Chicken and waffles apparently is a thing that goes way back, although I came across it only recently. I still haven’t figured out whether it’s a big breakfast or an interesting dinner. Either way, I guess it combines wonderful fried chicken, waffles and in my case, a very tasty bourbon-maple syrup topping. Oh yeah — it’s also done sous vide — which makes it just superb, in my opinion.
So for those who aren’t familiar with sous vide (are there people like that still?) we start out with the chicken, cooked sous vide at about 150 degrees for about two hours. For this recipe, I boned the chicken (except for the legs) before cooking with just a little oil and garlic. When that’s done, I used some flour, eggs and breadcrumbs, then fried the chicken until the breadcrumbs were just the right color. Because all the chicken is cooked to 150 degrees and left long enough to kill off any bacteria, it’s fresh and very juicy.
While the recipe is cooking, I made the waffles, which are just the way the manufacturer says they should be, including a little buttermilk, then got to work on the bourbon and maple syrup mix, which is very easy but very flavorful.
While I made this for dinner, chicken and waffles could easily cut down the chicken and make it into a quick breakfast.by
Had it been invented here in the U.S., the croque monsieuer would be considered “bar food,” but since it was created in one of the many bistros in Paris sometime around the turn of the 20th century, the name is much fancier. This version is slightly modified from the French classic to take advantage of some wonderful ingredients I happened to come across.
The ham came first. The traditional croque monsieur would use boiled ham, much like the ham you can get at just about any deli in any supermarket. Just a short drive from where I live, however, is Virginia ham country, and so I sometimes get my hands on some excellent thin-sliced lightly smoked country ham from Surry Farms. If you really like ham and you want a real treat, you can order it online. You’re not likely to find anything better.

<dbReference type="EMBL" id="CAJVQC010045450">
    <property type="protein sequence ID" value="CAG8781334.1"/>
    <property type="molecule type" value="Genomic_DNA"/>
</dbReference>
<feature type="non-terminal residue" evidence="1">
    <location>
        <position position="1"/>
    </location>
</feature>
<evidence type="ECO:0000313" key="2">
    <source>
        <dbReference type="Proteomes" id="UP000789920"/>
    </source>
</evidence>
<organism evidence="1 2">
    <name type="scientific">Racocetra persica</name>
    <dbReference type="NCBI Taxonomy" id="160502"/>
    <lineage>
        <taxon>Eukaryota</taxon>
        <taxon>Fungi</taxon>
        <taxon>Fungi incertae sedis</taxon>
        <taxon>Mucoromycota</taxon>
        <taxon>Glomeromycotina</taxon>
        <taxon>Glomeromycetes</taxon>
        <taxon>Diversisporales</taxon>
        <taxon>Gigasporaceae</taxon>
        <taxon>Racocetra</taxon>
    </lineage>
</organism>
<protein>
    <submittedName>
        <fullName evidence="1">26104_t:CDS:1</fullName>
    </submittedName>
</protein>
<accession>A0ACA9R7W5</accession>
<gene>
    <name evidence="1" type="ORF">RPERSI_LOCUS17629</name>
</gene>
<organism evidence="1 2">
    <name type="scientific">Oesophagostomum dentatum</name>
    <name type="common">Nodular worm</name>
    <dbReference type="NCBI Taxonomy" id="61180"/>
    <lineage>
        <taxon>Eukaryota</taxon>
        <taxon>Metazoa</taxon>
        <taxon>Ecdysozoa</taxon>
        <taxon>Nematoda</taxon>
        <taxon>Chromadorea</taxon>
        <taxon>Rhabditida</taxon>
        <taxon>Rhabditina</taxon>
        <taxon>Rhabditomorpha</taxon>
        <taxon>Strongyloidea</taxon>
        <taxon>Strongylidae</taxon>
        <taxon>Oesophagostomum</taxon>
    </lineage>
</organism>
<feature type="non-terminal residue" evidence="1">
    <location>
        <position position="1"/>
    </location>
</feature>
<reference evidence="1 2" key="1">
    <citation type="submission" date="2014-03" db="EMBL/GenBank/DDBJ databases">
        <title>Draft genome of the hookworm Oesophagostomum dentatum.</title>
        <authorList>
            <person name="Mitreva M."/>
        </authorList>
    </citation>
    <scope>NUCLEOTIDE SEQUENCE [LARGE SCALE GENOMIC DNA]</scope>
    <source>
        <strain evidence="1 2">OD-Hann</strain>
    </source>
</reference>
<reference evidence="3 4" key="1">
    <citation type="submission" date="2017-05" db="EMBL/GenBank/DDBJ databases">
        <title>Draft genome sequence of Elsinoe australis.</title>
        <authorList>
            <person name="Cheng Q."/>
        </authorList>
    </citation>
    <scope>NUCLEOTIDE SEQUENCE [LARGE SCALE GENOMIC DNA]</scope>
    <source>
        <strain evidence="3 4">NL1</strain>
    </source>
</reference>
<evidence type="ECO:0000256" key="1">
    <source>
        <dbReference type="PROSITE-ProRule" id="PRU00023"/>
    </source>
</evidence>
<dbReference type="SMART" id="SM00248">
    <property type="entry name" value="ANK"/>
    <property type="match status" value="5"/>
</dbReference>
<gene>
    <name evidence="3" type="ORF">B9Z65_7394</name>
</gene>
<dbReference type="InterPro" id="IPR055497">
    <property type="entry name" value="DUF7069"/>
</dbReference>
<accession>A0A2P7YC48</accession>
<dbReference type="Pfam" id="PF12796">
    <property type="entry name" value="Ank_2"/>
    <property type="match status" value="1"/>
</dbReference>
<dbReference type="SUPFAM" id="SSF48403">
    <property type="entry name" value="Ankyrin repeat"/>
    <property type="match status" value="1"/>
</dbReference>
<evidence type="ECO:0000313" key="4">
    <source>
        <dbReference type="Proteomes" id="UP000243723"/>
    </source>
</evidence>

Then the cheese. In Paris, it would be gruyere or ementhaler, or maybe Compte for this sandwich, but I also had on hand some Balsamic Bellavitano from Wisconsin’s Sartori Cheese, so in the interests of making this an all-American version of croque monsieur, I figured I’d give it a shot. Good choice, it turns out. It complimented the ham well and wasn’t overpowered by the rich bechamel.
Finally the bread. The classic version uses slightly sweet bread called pan de mie, which resembles brioche. If you can get your hands on brioche, great. I’ve found that challah works well and is close to the French pan de mie. Some versions of this sandwich call for using what Americans call French toast — bread dipped in whipped eggs and fried crisp. Feel free to do that if you’re making this recipe. Personally, I like the crunch of grilled bread.
If you’re not familiar with French sauces, bechamel is one of the so-called mother sauces. It’s just a white roux of flour and butter, with some milk whisked into it, flavored with a bay leaf and a bt of nutmeg, salt and pepper. For this sandwich, I also add a tablespoon of Dijon mustard. I’ve included a small-batch recipe for the sauce that makes enough for two or three sandwiches.
Croque monsieur is perfect for a nice lunch or even better as part of a more elaborate brunch. It pairs well with a rich chardonnay.
- Thin-sliced smoked Virginia ham (or boiled ham from the deli), enough for 2-4 sandwiches.